I’ve managed to fire up my old wonky backtesting system. It doesn’t have a lot of ability yet, but it gives some interesting information. Here’s what I’ve found.
|Year||Random||uNet||Prev. Week||Beatloop Str.||Fractional||BPower/Win/Loop||Str. of Beatwins||Bucklin||UPower||UPower/Loop||UNet-Lookahead|
So, there’s some food for thought. Here’s how to read it – the records in parentheses are the actual beatpaths records, meaning, the games that have actual beatpath relationships. All the other methods in the table are tiebreaker methods; meaning ways to rank teams that don’t have beatpath relationships. All are based off of the same beatpath graph, and so all start from the records in the left column. We wouldn’t expect those methods to have a higher win percentage than the beatpath win percentage. These are various tiebreaker methods that I have tried out in the past. I haven’t tried out Weighted or Moose’s other ranking system – I’d expect Weighted to not perform very well, and the other ranking system to perform very well. This is also the vanilla method of finding beatpath relationships – not beatflukes or iterative.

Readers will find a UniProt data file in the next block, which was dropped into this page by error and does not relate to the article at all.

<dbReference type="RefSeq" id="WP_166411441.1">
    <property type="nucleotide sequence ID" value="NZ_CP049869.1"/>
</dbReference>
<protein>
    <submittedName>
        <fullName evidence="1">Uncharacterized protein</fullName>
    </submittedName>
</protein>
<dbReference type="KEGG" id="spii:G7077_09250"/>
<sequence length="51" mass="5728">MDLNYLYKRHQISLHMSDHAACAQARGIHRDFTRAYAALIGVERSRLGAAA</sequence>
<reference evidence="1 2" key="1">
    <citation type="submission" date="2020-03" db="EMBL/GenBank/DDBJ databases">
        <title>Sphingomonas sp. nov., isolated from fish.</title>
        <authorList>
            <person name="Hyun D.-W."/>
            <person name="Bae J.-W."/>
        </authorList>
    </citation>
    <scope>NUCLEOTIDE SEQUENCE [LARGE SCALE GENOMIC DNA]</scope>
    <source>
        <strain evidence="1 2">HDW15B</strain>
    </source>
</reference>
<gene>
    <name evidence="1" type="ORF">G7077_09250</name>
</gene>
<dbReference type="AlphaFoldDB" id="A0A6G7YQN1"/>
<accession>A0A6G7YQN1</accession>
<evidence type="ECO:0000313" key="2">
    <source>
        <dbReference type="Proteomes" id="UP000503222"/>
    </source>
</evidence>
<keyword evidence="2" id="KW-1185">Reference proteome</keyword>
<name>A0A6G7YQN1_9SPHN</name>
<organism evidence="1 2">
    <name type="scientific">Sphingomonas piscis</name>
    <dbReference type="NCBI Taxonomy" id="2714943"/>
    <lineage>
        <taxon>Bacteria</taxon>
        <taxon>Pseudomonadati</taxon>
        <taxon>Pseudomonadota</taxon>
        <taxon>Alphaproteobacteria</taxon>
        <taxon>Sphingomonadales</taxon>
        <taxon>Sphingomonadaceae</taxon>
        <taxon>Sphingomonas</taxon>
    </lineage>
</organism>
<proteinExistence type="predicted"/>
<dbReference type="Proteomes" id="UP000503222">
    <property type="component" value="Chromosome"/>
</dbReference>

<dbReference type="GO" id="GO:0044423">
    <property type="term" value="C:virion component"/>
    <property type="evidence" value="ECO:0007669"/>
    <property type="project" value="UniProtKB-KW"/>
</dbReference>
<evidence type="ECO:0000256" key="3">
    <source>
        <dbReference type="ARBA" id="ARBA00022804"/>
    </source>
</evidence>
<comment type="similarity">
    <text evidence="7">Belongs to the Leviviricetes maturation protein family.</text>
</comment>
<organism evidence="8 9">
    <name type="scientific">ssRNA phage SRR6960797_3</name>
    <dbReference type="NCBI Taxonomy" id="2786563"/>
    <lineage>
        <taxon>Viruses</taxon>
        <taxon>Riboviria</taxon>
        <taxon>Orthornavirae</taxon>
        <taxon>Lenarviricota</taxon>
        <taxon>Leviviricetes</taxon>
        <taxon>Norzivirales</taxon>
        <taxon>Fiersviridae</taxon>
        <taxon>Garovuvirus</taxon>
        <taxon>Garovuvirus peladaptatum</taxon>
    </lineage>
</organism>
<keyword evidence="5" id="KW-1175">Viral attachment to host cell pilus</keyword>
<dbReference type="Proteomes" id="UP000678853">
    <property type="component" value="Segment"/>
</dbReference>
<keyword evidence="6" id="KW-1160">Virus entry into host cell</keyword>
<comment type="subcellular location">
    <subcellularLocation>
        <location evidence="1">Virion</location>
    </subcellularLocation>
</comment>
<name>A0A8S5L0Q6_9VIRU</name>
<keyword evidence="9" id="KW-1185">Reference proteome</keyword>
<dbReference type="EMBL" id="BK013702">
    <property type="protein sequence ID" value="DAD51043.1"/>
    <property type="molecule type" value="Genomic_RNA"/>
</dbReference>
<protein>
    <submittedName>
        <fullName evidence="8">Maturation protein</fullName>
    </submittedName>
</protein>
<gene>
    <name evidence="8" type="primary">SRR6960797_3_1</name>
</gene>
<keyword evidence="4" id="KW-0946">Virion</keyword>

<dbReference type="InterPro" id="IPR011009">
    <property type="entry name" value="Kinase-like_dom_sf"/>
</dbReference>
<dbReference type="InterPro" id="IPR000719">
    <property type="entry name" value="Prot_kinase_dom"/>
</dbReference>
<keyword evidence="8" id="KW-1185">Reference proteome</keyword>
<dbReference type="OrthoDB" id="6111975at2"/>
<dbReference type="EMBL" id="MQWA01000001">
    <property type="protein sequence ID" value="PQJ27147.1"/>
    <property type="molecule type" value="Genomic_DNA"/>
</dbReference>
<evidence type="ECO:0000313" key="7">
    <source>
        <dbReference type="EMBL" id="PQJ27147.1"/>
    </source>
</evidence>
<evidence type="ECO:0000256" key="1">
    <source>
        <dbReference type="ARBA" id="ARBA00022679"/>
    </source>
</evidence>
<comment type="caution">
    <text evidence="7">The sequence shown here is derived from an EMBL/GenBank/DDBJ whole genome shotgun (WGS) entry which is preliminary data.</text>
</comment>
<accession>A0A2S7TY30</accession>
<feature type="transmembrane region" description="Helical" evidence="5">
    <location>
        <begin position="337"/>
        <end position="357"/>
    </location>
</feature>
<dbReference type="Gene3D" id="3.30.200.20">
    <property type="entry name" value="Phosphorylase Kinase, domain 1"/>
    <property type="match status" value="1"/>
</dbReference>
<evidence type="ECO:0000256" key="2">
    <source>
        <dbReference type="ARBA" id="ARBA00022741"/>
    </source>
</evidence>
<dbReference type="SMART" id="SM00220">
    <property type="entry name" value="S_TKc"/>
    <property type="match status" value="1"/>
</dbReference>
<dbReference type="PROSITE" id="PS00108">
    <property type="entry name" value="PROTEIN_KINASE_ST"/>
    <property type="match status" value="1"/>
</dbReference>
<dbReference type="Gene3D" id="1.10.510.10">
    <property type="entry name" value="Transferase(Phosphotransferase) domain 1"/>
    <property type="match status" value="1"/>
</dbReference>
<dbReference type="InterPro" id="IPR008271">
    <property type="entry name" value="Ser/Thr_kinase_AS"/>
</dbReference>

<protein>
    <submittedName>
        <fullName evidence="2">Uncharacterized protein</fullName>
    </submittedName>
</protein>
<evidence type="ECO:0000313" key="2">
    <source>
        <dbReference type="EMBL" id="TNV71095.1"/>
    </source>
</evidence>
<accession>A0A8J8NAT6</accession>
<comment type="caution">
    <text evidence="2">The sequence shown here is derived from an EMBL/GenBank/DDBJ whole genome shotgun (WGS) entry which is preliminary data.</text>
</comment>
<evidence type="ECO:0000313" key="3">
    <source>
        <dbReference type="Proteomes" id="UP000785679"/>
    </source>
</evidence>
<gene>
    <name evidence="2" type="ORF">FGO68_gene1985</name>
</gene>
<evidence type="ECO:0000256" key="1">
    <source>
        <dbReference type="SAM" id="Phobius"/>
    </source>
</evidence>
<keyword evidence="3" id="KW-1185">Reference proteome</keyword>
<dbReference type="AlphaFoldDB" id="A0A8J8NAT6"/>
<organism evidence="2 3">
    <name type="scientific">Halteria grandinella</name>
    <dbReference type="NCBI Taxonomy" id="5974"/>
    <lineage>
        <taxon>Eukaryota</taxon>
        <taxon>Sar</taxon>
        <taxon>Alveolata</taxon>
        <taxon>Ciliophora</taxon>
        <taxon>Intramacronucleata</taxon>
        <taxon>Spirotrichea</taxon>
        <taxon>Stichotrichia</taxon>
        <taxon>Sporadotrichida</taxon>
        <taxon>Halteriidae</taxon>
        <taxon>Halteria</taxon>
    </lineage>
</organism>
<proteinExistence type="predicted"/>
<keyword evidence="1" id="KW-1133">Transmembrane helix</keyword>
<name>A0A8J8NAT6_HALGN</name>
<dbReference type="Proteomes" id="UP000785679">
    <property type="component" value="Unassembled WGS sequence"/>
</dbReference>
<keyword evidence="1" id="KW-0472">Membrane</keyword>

I am curious what the historical win percentage of Isaacson-Tarbell is, at least over the same five-year period. This page indiciates Isaacson-Tarbell’s win percentage long-term is 62.29%, which would indicate that perhaps the best strategy to follow is 1) pick the team with a beatpath relationship to another team, 2) If there isn’t one, pick the team with the winning record, 3) if they’re tied, pick either the home team or the one selected by the beatpaths tiebreaker.
Hopefully in the future I’ll be able to look at how the beatpaths percentage (64.13%) compares to beatflukes, iterative, or whatever other kind of beatloop resolution scheme we come up with.